Figure 1(a) shows the Illustrative scheme of crystalline structure of ZnO and the substitutional incorporation of iron (Fe) ions in the nanocrystal. Figure 1(b) shows the removals of the pollutant as a function of reaction time, and the different domains studied. The ZnO:11Fe material obtained the highest percentage of degradation, around 74.74% removal, followed by the pure ZnO nanoparticle. It is observed that all materials have similar behavior in reducing the pollutant absorbance. In this case, the different proportions of iron-doped ZnO NCs did not produce relevant effects in terms of efficiency, with all nanomaterials studied showing close percentages and removal kinetics.

Figure 1.

(a) Illustrative scheme of the crystalline structure of ZnO and the substitutional incorporation of iron (Fe) ions in the nanocrystal. (b) Reduction of absorbance over time in reactions using Fe-doped ZnO in different proportions for malachite green degradation.

1.2 Copper-doped ZnO nanocrystals: development and biocompatibility

The availability of various nanomaterials is increasing significantly, and contact with them is inevitable. Thus, it is necessary to determine its direct impact on the human body and the environment. The oral administration route chosen for the in vivo bioassay allows the observation of natural responses of the organism, [25], and it is the most common form of exposure to the ZnO NC in humans [8].

In this topic we present the toxicity analysis of pure and copper (Cu) doped ZnO NCs at a concentration of 0.25 mg/mL on the development of Drosophila larvae. Figure 2(a) shows the Illustrative scheme of ZnO’s crystalline structure and the substitutional incorporation of Cu ions in the nanocrystal. The results of the pupation rate following ZnO and Cu doped ZnO NCs exposure are shown in Figure 2(b). As observed, there was a one-day delay in the time the larvae took to reach the pupal stage when exposed to Cu doped ZnO when compared to control and ZnO NCs (Figure 2(c)). Additionally, all the viable ZnO NCs treated animals were able to reach the puparium on the third day, while in the control samples, pupae formation was observed until the fifth day. Interestingly, most of the Cu doped ZnO NCs animals also reached the pupal stage on the fifth day. However, we could still observe pupae being formed until the eighth day. Delays in larval development were also evaluated in experiments carried out with Drosophila larvae that developed in medium containing silver (Ag) nanocrystals [26] or Cu on a nano or micrometric scale [27, 28]. In addition to the development delay analysis, we also observed the rate of larval lethality of the treated animals. The larvae developed at 0.25 mg/mL ZnO NCs showed the highest mortality rate when compared to control. Surprisingly, when ZnO NCs was copper doped (Cu doped ZnO) it reduced the larval lethality by 12.5% compared to ZnO NCs, suggesting that copper doping was able to increase the ZnO NCs biocompatibility in vivo by decreasing its toxicity.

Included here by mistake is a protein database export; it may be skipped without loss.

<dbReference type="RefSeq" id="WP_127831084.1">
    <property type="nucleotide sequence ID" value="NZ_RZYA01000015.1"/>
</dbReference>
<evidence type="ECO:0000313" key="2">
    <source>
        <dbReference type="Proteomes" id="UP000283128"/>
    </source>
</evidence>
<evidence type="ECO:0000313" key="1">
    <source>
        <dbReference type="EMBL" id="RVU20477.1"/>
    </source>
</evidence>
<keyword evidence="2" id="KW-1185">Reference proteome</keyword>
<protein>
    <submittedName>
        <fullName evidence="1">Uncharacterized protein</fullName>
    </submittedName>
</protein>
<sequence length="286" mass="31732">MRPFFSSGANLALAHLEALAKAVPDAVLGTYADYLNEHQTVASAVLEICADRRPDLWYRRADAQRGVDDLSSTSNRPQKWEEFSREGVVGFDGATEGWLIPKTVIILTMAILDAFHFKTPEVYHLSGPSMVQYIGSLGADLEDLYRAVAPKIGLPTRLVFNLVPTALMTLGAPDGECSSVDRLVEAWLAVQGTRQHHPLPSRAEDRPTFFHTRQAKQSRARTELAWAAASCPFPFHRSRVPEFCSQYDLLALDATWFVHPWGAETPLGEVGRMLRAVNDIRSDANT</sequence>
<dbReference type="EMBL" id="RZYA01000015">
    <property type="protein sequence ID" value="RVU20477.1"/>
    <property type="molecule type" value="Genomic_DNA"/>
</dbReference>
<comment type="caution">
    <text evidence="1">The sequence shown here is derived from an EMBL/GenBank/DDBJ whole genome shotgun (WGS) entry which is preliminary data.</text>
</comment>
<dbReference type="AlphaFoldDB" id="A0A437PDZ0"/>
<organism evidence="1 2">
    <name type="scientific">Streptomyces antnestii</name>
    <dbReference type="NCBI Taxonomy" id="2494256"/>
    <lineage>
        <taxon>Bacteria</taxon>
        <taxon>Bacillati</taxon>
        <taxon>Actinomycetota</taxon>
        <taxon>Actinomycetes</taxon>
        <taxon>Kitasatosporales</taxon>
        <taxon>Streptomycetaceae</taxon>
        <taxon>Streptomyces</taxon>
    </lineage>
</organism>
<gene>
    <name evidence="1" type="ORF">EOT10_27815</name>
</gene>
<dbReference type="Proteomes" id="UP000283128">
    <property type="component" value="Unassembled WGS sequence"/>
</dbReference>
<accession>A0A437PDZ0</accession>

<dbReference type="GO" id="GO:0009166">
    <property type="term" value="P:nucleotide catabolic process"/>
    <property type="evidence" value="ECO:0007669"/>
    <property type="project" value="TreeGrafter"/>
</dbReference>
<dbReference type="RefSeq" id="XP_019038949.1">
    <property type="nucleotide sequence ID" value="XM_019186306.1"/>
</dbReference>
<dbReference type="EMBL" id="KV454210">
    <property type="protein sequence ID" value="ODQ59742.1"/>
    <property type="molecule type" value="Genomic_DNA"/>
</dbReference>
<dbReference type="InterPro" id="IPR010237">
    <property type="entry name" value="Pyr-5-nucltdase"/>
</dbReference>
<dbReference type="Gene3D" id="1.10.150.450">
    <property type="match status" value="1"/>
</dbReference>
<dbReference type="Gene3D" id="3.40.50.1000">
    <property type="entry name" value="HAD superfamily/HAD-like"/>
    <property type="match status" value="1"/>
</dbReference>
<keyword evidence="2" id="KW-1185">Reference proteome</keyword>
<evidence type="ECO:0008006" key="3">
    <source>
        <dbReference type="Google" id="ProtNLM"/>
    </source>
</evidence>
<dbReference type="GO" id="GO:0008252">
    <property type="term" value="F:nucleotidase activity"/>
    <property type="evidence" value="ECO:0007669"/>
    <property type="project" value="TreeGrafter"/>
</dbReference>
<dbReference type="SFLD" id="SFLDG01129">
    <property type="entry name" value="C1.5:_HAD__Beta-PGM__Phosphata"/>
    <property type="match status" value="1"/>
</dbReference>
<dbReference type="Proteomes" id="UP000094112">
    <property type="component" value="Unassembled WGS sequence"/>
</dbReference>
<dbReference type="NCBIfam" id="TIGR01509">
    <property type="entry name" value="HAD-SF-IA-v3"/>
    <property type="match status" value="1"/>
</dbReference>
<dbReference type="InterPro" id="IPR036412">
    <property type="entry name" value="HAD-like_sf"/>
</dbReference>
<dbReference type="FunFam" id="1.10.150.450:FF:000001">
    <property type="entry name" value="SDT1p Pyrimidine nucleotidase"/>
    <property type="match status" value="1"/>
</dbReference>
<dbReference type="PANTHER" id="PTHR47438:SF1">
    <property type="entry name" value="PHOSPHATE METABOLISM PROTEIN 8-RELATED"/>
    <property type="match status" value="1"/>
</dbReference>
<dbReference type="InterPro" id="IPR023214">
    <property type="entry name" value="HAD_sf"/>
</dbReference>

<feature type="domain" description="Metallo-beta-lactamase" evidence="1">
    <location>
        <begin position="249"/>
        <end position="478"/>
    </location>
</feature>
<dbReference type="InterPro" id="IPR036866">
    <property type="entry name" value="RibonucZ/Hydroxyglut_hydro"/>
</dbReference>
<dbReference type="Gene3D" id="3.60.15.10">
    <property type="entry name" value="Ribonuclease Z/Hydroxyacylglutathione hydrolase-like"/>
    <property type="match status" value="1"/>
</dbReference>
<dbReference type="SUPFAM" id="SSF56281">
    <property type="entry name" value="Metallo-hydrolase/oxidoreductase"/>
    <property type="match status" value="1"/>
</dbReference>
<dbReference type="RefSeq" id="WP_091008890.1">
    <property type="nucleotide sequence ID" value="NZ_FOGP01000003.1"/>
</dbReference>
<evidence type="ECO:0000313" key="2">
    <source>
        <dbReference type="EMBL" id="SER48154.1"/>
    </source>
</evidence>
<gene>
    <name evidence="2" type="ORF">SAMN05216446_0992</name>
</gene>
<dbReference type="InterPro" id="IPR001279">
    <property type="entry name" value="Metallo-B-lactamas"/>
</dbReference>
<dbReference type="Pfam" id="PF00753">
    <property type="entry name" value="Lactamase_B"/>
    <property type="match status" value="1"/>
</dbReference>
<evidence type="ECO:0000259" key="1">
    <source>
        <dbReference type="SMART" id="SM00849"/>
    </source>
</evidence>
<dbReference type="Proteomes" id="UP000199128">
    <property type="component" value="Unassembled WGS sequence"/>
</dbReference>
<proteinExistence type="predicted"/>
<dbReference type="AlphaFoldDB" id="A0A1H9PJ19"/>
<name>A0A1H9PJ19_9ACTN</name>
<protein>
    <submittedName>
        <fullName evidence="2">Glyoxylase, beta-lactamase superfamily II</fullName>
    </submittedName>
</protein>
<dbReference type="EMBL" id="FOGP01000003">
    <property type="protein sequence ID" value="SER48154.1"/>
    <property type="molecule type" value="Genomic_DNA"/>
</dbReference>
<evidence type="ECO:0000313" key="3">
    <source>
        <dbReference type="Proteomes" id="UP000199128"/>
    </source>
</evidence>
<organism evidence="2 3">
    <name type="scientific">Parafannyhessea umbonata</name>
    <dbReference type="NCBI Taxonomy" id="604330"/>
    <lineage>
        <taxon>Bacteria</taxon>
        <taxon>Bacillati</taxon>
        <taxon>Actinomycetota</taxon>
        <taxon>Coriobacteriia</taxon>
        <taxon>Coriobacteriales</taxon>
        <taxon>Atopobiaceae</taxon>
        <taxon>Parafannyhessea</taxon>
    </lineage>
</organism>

Figure 2.

(a) Illustrative scheme of the crystalline structure of ZnO and the substitutional incorporation of Cu in the ZnO nanocrystal. The effects of ZnO and Cu doped ZnO NCs during the larval development of Drosophila. (b) Rate of daily pupal formation in animals treated with 0.25 mg/mL of ZnO or Cu doped ZnO. (c) Larval lethality rate after development in standard culture medium added with ZnO or Cu doped ZnO NCs. (n = 6; 35 larvae per replicate). abc indicates a statistical difference between treatments.